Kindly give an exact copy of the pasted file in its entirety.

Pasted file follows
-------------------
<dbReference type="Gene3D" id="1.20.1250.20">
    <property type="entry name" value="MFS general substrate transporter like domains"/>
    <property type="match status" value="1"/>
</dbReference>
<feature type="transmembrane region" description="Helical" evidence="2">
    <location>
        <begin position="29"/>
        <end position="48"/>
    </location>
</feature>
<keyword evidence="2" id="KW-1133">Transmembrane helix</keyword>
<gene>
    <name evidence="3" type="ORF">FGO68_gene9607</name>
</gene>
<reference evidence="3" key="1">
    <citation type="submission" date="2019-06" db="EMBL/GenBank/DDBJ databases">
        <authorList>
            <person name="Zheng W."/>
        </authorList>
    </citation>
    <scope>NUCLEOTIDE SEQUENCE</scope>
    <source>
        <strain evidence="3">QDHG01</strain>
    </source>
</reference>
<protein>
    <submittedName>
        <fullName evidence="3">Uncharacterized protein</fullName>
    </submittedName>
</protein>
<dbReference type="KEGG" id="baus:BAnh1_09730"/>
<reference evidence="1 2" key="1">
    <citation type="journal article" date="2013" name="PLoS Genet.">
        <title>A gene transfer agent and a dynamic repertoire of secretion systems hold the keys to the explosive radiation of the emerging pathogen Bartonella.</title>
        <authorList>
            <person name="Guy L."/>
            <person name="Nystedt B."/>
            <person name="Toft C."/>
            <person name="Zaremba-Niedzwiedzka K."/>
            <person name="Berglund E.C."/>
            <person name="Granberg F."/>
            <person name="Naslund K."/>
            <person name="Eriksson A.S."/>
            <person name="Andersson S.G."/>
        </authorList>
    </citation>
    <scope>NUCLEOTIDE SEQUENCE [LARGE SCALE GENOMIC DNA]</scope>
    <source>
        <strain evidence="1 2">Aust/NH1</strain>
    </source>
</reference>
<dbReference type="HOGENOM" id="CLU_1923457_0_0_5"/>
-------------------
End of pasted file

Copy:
<dbReference type="Gene3D" id="1.20.1250.20">
    <property type="entry name" value="MFS general substrate transporter like domains"/>
    <property type="match status" value="1"/>
</dbReference>
<feature type="transmembrane region" description="Helical" evidence="2">
    <location>
        <begin position="29"/>
        <end position="48"/>
    </location>
</feature>
<keyword evidence="2" id="KW-1133">Transmembrane helix</keyword>
<gene>
    <name evidence="3" type="ORF">FGO68_gene9607</name>
</gene>
<reference evidence="3" key="1">
    <citation type="submission" date="2019-06" db="EMBL/GenBank/DDBJ databases">
        <authorList>
            <person name="Zheng W."/>
        </authorList>
    </citation>
    <scope>NUCLEOTIDE SEQUENCE</scope>
    <source>
        <strain evidence="3">QDHG01</strain>
    </source>
</reference>
<protein>
    <submittedName>
        <fullName evidence="3">Uncharacterized protein</fullName>
    </submittedName>
</protein>
<dbReference type="KEGG" id="baus:BAnh1_09730"/>
<reference evidence="1 2" key="1">
    <citation type="journal article" date="2013" name="PLoS Genet.">
        <title>A gene transfer agent and a dynamic repertoire of secretion systems hold the keys to the explosive radiation of the emerging pathogen Bartonella.</title>
        <authorList>
            <person name="Guy L."/>
            <person name="Nystedt B."/>
            <person name="Toft C."/>
            <person name="Zaremba-Niedzwiedzka K."/>
            <person name="Berglund E.C."/>
            <person name="Granberg F."/>
            <person name="Naslund K."/>
            <person name="Eriksson A.S."/>
            <person name="Andersson S.G."/>
        </authorList>
    </citation>
    <scope>NUCLEOTIDE SEQUENCE [LARGE SCALE GENOMIC DNA]</scope>
    <source>
        <strain evidence="1 2">Aust/NH1</strain>
    </source>
</reference>
<dbReference type="HOGENOM" id="CLU_1923457_0_0_5"/>